Disease threat to Europe’s sugar crop
July 8, 2020 - A virus outbreak has hit Europe’s struggling sugar farmers, already dealing with historically low prices, an insecticide ban and a mild winter which has exacerbated the presence of aphids.
Fighting beet yellows virus (BYV) has become harder since the European Union introduce a ban on using neonicotinoids -- insecticides blamed for killing bees -- in 2018.
Aphids transmit the yellowing virus. Infections usually appear on individual plants or as small yellow patches in the field which expand as the season progresses and the disease spreads.
BYV infection reduces the photosynthetic area of leaves, reducing sugar content and causing yield losses of up to 50 per cent.
The EU is the world’s third-largest sugar producer. In the 2018-19 growing season, the 19 EU nations that grow beet produced 17.62 million tonnes of sugar. The largest producers were France, Germany, Poland and the Netherlands, producing 5.29, 4.2, 2.19 and 1.14 million tonnes respectively. The United Kingdom follows with 1.13 million tonnes.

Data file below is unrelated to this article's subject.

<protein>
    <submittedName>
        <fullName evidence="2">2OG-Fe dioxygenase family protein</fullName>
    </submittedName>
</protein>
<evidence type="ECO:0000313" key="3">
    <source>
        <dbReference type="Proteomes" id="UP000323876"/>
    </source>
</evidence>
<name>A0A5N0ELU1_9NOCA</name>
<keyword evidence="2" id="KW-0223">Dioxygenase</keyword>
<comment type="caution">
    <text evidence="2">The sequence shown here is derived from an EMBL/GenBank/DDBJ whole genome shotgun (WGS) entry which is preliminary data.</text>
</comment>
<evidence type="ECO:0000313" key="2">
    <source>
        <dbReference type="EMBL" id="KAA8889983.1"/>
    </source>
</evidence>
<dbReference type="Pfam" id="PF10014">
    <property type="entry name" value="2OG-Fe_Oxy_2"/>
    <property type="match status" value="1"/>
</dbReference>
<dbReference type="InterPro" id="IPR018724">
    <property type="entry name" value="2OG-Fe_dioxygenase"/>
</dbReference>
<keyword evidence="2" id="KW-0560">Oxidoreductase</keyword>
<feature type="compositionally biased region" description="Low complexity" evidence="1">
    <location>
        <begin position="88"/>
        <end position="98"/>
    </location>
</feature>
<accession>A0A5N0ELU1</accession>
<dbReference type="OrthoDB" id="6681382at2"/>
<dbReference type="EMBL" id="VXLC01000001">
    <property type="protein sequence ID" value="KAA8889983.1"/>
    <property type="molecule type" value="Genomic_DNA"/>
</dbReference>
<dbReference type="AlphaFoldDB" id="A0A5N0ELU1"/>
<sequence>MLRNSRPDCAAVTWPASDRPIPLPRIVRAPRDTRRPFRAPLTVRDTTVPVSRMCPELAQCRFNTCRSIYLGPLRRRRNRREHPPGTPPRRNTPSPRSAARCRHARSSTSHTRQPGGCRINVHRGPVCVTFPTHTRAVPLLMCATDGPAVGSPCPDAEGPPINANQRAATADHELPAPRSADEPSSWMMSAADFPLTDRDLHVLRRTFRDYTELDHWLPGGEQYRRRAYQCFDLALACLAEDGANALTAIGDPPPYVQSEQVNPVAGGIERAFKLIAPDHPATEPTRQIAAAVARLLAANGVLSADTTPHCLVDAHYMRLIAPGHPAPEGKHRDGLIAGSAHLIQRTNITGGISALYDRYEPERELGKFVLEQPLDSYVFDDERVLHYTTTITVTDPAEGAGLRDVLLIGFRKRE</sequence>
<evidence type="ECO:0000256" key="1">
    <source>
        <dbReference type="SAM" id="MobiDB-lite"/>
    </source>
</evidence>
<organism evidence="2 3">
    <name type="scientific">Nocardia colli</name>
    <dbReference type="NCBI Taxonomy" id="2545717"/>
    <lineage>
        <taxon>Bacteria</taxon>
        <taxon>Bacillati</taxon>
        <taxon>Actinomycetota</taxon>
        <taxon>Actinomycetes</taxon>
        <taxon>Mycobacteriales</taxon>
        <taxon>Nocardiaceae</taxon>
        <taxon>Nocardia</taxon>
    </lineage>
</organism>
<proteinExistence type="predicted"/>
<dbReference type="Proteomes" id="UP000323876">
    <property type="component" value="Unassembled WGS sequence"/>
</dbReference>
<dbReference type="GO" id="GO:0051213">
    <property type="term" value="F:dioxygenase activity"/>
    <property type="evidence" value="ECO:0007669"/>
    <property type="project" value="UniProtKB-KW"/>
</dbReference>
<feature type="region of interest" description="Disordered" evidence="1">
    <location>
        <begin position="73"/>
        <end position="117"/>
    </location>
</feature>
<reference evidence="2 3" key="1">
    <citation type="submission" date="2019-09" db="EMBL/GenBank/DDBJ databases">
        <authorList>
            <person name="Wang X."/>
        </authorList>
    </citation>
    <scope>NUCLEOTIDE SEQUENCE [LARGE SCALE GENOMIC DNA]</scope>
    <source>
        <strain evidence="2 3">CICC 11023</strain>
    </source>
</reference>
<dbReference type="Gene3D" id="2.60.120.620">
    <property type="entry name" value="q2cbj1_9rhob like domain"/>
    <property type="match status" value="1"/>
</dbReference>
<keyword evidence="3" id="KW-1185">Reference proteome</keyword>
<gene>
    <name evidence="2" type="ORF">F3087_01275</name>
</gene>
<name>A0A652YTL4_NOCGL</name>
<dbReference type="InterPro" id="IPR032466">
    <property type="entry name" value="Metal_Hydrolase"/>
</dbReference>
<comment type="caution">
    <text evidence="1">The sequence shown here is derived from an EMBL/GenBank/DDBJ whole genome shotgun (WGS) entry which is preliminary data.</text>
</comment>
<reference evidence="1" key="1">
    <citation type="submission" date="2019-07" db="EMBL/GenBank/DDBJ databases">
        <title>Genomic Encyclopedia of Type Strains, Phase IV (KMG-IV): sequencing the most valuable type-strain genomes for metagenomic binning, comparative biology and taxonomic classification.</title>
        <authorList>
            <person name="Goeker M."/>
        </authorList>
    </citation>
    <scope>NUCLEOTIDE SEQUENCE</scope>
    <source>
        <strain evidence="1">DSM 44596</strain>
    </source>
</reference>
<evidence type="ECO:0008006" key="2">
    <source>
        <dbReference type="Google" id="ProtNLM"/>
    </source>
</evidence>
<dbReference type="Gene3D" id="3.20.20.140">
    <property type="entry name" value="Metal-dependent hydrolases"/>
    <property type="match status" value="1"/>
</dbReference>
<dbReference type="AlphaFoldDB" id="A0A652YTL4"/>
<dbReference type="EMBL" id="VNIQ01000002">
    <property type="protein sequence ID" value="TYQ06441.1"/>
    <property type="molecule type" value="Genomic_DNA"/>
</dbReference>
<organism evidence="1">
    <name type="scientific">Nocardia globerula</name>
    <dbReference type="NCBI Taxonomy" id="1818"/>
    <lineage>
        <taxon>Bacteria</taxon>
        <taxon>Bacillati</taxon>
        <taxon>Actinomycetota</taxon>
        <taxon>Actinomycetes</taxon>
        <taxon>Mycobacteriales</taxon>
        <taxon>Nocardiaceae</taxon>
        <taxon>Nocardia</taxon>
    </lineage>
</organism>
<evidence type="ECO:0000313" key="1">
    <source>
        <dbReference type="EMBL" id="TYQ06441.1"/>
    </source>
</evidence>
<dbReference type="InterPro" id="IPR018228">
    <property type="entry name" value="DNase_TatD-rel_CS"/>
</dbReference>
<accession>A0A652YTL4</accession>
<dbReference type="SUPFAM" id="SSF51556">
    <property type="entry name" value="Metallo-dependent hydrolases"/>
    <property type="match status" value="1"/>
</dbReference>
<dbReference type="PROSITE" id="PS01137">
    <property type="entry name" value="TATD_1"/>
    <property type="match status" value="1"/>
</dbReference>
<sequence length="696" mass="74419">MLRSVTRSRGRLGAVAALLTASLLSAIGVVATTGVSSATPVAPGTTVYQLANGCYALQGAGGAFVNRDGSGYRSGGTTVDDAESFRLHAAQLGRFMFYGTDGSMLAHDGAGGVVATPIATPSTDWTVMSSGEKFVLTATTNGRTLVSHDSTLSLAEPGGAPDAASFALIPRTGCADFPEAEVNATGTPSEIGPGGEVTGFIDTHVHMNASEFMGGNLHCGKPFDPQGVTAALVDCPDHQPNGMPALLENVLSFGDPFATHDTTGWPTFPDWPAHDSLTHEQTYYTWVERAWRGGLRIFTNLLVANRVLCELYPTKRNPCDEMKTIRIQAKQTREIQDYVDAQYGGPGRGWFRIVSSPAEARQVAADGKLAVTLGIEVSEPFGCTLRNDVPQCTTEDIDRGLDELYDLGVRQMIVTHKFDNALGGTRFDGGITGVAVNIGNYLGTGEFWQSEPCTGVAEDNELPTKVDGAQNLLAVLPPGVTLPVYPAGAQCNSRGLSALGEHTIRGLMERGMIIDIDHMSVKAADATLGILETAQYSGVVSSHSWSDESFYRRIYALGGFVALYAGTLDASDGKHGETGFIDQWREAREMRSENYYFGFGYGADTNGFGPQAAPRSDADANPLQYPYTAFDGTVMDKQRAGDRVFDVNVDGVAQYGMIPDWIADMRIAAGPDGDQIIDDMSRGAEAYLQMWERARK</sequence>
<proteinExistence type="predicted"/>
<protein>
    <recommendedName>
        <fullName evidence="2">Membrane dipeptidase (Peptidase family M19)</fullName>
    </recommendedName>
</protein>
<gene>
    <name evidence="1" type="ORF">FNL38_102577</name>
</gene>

The threat of BYV could hit French production by as much as 25 per cent in the coming season. Losses could reach up to 30 per cent in Germany and 50 per cent in Belgium, according to Bloomberg.
European producers have already taken a hit from low sugar prices and falling consumption caused by the European lock-down due to the coronavirus pandemic. The hospitality sector has been decimated, with bars, restaurants and hotels forced to close, and sport and social events postponed.
All these factors look bleak for producers who were hoping low prices were a thing of the past.
Graphic News Standards